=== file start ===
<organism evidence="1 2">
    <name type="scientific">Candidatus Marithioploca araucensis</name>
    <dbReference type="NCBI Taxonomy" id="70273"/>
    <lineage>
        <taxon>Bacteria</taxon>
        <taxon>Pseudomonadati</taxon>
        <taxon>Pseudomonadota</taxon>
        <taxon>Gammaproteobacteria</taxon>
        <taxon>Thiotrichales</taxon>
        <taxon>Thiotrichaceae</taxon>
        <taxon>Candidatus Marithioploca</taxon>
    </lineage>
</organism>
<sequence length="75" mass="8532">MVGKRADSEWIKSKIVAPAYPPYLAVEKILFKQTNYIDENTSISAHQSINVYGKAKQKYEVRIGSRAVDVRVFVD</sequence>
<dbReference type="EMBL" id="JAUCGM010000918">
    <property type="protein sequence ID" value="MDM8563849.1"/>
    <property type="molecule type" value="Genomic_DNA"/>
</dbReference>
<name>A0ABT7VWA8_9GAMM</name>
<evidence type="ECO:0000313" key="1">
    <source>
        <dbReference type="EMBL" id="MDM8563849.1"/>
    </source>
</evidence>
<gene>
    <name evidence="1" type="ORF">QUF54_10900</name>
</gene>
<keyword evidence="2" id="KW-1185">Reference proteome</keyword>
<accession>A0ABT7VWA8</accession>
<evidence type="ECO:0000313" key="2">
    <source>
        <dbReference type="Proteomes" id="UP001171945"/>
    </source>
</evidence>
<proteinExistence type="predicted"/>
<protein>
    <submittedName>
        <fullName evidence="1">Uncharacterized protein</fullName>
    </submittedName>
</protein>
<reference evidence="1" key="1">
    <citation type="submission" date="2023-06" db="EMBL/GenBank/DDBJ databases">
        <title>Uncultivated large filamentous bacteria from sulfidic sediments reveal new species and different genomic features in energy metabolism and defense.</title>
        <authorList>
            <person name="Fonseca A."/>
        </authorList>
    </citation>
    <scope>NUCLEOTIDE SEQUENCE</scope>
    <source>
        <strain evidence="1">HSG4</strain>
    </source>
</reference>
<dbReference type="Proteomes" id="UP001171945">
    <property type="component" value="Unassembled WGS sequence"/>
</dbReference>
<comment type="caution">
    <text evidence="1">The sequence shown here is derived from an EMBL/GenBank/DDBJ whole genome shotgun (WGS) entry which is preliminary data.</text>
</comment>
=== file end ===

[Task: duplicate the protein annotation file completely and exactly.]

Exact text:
<organism evidence="1 2">
    <name type="scientific">Candidatus Marithioploca araucensis</name>
    <dbReference type="NCBI Taxonomy" id="70273"/>
    <lineage>
        <taxon>Bacteria</taxon>
        <taxon>Pseudomonadati</taxon>
        <taxon>Pseudomonadota</taxon>
        <taxon>Gammaproteobacteria</taxon>
        <taxon>Thiotrichales</taxon>
        <taxon>Thiotrichaceae</taxon>
        <taxon>Candidatus Marithioploca</taxon>
    </lineage>
</organism>
<sequence length="75" mass="8532">MVGKRADSEWIKSKIVAPAYPPYLAVEKILFKQTNYIDENTSISAHQSINVYGKAKQKYEVRIGSRAVDVRVFVD</sequence>
<dbReference type="EMBL" id="JAUCGM010000918">
    <property type="protein sequence ID" value="MDM8563849.1"/>
    <property type="molecule type" value="Genomic_DNA"/>
</dbReference>
<name>A0ABT7VWA8_9GAMM</name>
<evidence type="ECO:0000313" key="1">
    <source>
        <dbReference type="EMBL" id="MDM8563849.1"/>
    </source>
</evidence>
<gene>
    <name evidence="1" type="ORF">QUF54_10900</name>
</gene>
<keyword evidence="2" id="KW-1185">Reference proteome</keyword>
<accession>A0ABT7VWA8</accession>
<evidence type="ECO:0000313" key="2">
    <source>
        <dbReference type="Proteomes" id="UP001171945"/>
    </source>
</evidence>
<proteinExistence type="predicted"/>
<protein>
    <submittedName>
        <fullName evidence="1">Uncharacterized protein</fullName>
    </submittedName>
</protein>
<reference evidence="1" key="1">
    <citation type="submission" date="2023-06" db="EMBL/GenBank/DDBJ databases">
        <title>Uncultivated large filamentous bacteria from sulfidic sediments reveal new species and different genomic features in energy metabolism and defense.</title>
        <authorList>
            <person name="Fonseca A."/>
        </authorList>
    </citation>
    <scope>NUCLEOTIDE SEQUENCE</scope>
    <source>
        <strain evidence="1">HSG4</strain>
    </source>
</reference>
<dbReference type="Proteomes" id="UP001171945">
    <property type="component" value="Unassembled WGS sequence"/>
</dbReference>
<comment type="caution">
    <text evidence="1">The sequence shown here is derived from an EMBL/GenBank/DDBJ whole genome shotgun (WGS) entry which is preliminary data.</text>
</comment>